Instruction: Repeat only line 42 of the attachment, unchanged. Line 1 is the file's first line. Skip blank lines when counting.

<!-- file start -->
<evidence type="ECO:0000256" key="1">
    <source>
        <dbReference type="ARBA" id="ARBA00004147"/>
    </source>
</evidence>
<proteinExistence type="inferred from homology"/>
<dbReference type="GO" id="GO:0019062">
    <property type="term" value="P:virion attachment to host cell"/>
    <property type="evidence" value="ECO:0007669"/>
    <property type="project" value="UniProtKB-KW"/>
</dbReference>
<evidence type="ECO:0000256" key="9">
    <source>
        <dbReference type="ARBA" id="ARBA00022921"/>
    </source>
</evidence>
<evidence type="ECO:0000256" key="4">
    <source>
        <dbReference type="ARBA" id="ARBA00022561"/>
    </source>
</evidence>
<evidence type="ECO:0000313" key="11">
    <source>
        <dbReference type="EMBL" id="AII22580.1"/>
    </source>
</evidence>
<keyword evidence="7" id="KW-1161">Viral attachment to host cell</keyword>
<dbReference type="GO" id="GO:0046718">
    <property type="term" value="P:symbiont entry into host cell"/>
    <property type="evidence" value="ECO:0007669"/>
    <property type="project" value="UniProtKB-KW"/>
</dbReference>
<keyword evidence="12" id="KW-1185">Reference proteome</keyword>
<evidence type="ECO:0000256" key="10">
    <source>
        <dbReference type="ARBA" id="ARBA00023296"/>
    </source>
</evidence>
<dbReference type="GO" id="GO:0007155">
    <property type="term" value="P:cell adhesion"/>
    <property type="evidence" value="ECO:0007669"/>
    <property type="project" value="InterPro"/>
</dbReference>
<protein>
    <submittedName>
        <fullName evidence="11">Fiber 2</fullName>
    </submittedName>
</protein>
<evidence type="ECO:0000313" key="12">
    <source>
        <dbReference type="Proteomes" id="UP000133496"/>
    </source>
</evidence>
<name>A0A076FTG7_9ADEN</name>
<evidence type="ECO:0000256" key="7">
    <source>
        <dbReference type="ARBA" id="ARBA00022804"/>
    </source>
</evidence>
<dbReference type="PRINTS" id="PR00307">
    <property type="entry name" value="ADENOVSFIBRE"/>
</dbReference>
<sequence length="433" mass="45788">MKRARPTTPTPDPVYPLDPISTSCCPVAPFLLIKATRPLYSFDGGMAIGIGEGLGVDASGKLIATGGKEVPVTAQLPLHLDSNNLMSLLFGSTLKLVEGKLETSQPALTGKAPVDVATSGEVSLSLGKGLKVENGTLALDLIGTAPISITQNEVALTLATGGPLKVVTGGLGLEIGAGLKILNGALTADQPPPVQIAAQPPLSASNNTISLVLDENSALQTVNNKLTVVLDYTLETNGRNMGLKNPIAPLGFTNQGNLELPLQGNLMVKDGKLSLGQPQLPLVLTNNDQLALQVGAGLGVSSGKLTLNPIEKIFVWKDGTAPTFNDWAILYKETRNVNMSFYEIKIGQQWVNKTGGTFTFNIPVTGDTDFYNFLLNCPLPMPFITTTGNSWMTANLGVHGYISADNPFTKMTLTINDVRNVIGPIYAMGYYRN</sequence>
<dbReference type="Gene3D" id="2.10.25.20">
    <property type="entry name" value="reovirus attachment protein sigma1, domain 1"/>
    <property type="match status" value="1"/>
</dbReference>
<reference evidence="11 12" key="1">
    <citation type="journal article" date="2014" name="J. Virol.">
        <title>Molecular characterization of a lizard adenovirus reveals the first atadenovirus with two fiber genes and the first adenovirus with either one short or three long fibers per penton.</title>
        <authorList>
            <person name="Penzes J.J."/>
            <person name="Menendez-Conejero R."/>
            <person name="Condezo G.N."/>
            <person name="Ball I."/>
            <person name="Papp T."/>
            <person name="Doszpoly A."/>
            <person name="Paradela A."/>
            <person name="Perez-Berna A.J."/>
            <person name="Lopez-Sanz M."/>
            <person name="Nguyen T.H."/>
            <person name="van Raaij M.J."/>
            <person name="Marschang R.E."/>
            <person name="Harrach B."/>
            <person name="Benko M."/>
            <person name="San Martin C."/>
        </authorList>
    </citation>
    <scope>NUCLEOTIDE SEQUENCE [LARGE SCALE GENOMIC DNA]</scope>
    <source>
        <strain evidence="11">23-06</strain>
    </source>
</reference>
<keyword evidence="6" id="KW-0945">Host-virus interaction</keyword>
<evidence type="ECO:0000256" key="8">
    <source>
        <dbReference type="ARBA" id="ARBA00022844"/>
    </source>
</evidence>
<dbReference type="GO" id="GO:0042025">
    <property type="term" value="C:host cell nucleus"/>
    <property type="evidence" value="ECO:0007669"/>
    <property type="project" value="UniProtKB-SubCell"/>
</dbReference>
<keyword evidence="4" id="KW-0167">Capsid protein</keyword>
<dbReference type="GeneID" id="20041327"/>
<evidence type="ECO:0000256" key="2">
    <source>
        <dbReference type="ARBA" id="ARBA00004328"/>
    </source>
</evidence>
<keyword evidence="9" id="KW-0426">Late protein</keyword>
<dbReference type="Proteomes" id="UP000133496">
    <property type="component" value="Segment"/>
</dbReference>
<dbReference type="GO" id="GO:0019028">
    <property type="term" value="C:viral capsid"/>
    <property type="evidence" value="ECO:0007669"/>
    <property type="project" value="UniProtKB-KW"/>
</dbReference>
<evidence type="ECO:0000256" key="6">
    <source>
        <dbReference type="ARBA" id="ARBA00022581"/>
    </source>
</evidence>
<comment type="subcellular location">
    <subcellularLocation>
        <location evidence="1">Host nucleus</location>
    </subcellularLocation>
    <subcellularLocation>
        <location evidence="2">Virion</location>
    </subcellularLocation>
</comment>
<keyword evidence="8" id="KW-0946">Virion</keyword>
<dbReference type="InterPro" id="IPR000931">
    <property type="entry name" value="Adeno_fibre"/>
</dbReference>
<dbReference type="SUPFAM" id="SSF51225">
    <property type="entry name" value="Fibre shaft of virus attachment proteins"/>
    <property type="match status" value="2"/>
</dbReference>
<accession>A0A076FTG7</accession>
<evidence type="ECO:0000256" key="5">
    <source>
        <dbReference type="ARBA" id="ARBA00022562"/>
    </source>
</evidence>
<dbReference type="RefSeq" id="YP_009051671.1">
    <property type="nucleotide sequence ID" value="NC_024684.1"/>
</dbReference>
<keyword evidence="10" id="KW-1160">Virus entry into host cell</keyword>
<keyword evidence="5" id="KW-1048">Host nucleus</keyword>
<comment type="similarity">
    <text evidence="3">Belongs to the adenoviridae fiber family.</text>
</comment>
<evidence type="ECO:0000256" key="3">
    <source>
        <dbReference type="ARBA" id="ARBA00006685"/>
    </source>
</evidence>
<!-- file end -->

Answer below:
    <property type="project" value="InterPro"/>